Inoceramus

Inoceramus (Greek: translation "strong pot") is an extinct genus of fossil marine pteriomorphian bivalves that superficially resembled the related winged pearly oysters of the extant genus Pteria. They lived from the Early Jurassic to latest Cretaceous.[1]

Inoceramus
Temporal range: Early Jurassic-Maastrichtian
~189–66 Ma
Inoceramus steenstrup, world's largest fossil mollusk
A 187 cm (74 in) Inoceramus/Sphenoceramus steenstrupi fossil found on the Nuussuaq Peninsula
Scientific classification
Kingdom: Animalia
Phylum: Mollusca
Class: Bivalvia
Order: Pteriida
Family: Inoceramidae
Genus: Inoceramus
Sowerby, 1814
Species

See text

Taxonomy

The taxonomy of the inoceramids is disputed, with genera such as Platyceramus sometimes classified as subgenus within Inoceramus. Also the number of valid species in this genus is disputed.

Description

Inoceramids had a thick shell paved with "prisms" of calcite deposited perpendicular to the surface, which gave it a pearly luster in life.[2] Most species have prominent growth lines which appear as raised semicircles concentric to the growing edge of the shell. Paleontologists suggest that the giant size of some species was an adaptation for life in the murky bottom waters, with a correspondingly large gill area that would have allowed the animal to survive in oxygen-deficient waters.[2]

Selected species

  • Inoceramus aequicostatusVoronetz 1937
  • Inoceramus albertensisMcLearn 1926
  • Inoceramus altifluminisMcLearn 1943
  • Inoceramus americanusWalaszczyk & Cobban 2006
  • Inoceramus andinusWilckens 1907
  • Inoceramus anglicusWoods 1911
  • Inoceramus anilisPcelinceva 1962
  • Inoceramus anomalusHeine 1929
  • Inoceramus anomiaeformisFeruglio 1936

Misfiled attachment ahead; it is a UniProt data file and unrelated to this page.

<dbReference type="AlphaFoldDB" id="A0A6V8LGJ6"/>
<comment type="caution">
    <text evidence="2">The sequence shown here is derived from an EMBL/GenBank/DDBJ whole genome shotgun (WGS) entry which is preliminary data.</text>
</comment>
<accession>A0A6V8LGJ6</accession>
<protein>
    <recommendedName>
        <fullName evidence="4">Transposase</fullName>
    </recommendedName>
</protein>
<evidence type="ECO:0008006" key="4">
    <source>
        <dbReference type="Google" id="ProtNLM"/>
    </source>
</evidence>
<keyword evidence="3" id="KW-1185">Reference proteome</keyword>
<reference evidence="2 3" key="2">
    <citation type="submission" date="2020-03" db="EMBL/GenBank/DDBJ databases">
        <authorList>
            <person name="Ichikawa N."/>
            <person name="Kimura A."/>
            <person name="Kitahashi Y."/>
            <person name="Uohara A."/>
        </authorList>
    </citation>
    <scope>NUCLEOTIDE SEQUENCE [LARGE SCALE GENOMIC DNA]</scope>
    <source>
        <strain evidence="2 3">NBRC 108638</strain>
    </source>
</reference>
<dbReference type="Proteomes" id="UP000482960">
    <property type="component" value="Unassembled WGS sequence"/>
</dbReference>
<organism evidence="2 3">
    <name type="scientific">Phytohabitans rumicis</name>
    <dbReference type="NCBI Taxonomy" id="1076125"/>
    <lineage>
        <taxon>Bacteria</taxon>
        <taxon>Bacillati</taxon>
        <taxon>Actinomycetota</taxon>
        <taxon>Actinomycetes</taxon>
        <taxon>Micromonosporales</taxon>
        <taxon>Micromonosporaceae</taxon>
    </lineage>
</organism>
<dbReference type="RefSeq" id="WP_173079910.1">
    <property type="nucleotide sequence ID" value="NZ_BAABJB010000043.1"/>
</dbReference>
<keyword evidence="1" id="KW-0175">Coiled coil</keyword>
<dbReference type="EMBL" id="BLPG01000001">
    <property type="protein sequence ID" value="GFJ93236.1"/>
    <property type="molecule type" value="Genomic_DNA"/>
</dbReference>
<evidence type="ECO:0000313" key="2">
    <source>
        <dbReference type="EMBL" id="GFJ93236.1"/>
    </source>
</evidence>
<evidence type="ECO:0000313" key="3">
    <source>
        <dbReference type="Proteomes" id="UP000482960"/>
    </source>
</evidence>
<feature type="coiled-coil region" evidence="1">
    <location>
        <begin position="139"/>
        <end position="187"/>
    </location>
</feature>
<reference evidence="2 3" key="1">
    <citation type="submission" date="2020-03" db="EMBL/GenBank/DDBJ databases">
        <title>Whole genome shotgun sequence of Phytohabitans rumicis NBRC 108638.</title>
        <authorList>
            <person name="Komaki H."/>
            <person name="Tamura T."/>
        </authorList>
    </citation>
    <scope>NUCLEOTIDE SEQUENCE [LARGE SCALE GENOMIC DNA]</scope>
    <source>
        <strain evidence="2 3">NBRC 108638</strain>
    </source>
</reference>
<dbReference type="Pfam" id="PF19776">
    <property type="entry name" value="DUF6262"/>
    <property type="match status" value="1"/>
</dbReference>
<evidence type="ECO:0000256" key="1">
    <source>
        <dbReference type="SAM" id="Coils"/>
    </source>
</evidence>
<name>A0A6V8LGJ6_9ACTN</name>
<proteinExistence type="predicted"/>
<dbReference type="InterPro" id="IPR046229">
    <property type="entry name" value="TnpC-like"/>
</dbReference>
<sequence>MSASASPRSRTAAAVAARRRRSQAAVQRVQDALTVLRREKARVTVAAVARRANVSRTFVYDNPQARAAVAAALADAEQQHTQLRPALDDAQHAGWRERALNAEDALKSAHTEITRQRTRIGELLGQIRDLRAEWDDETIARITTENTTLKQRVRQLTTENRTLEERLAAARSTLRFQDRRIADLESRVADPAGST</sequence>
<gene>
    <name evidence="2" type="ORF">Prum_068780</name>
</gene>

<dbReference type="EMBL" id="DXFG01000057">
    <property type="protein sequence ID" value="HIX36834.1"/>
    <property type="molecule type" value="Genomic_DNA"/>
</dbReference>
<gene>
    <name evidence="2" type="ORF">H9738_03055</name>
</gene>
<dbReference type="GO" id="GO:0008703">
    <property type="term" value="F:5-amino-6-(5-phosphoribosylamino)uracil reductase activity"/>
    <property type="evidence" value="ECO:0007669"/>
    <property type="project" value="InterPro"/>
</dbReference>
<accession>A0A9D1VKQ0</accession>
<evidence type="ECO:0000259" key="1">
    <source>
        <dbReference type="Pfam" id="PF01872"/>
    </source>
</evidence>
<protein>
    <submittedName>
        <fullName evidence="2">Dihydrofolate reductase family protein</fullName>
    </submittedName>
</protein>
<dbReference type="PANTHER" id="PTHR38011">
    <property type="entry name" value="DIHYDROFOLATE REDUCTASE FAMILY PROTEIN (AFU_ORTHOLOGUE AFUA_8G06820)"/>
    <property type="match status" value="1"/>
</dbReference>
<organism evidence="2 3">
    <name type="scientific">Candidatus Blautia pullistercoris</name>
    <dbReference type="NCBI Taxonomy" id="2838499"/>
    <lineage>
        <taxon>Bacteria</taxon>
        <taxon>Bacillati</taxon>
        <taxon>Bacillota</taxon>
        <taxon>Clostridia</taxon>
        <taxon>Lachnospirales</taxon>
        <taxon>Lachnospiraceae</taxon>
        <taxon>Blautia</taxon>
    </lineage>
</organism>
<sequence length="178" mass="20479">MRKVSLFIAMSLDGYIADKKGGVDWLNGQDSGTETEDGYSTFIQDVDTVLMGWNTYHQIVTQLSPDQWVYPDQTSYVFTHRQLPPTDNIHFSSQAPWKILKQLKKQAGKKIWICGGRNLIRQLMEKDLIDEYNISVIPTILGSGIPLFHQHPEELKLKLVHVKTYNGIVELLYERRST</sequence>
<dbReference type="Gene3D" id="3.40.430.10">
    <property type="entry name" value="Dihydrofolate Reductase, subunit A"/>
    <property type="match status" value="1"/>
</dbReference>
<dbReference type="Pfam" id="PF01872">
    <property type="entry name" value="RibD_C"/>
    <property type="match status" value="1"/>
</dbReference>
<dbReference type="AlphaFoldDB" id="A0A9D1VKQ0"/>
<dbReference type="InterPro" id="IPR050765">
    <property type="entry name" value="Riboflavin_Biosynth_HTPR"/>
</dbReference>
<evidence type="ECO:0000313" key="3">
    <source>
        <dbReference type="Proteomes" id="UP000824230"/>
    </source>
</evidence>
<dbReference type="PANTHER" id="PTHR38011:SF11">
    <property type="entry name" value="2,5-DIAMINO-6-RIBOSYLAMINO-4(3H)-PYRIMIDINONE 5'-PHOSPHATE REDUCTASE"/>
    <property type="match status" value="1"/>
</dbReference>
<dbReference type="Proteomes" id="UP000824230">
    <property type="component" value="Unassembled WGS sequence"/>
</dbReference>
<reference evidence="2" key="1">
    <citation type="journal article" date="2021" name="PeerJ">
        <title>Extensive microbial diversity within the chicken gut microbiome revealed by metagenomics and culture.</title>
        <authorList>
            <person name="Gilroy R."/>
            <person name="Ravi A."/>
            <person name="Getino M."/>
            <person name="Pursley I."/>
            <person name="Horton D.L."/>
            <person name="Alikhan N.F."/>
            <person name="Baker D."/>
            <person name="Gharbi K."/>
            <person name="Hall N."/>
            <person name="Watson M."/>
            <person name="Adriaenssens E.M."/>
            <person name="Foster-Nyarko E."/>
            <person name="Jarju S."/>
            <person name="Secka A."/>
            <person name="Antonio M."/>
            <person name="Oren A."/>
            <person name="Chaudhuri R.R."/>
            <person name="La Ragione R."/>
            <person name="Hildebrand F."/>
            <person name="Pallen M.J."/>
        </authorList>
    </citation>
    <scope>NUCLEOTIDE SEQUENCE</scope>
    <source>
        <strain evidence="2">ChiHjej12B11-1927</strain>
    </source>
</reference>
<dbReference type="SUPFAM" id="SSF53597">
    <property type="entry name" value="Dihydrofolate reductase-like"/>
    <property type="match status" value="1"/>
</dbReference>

• Inoceramus apicalisWoods 1912
  • Inoceramus arvanusStephenson 1953
  • Inoceramus bellvuensis
  • Inoceramus biformisTuomey, 1854
  • Inoceramus browneiMarwick 1953
  • Inoceramus carsoniMcCoy 1865
  • Inoceramus comancheanus
  • Inoceramus constellatusWoods 1904
  • Inoceramus corpulentusMcLearn 1926
  • Inoceramus coulthardiMcLearn 1926
  • Inoceramus cuvieriSowerby 1814
  • Inoceramus dakotensis
  • Inoceramus dominguesiMaury 1930
  • Inoceramus dowlingiMcLearn 1931
  • Inoceramus dunveganensisMcLearn 1926
  • Inoceramus elburzensisFantini 1966
  • Inoceramus everestiOppel 1862
  • Inoceramus fibrosusMeek & Hayden 1857
  • Inoceramus formosulusVoronetz 1937
  • Inoceramus fragilisHaal & Meek 1856
  • Inoceramus frechiFlegel 1905
  • Inoceramus galoiBoehm 1907
  • Inoceramus gibbosus
  • Inoceramus ginterensisPergament 1966
  • Inoceramus glacierensisWalaszczyk & Cobban 2006
  • Inoceramus haastHochstetter 1863
  • Inoceramus howelliWhite 1876
  • Inoceramus incelebratusPergament 1966
  • Inoceramus inconditusMarwick 1953
  • Inoceramus kystatymensisKoschelkina 1960
  • Inoceramus lamarckiParkinson 1819
  • Inoceramus laterisRossi de Gargia & Camacho 1965
  • Inoceramus mesabiensisBergquist 1944
  • Inoceramus moriiHayami 1959
  • Inoceramus multiformisPergament 1971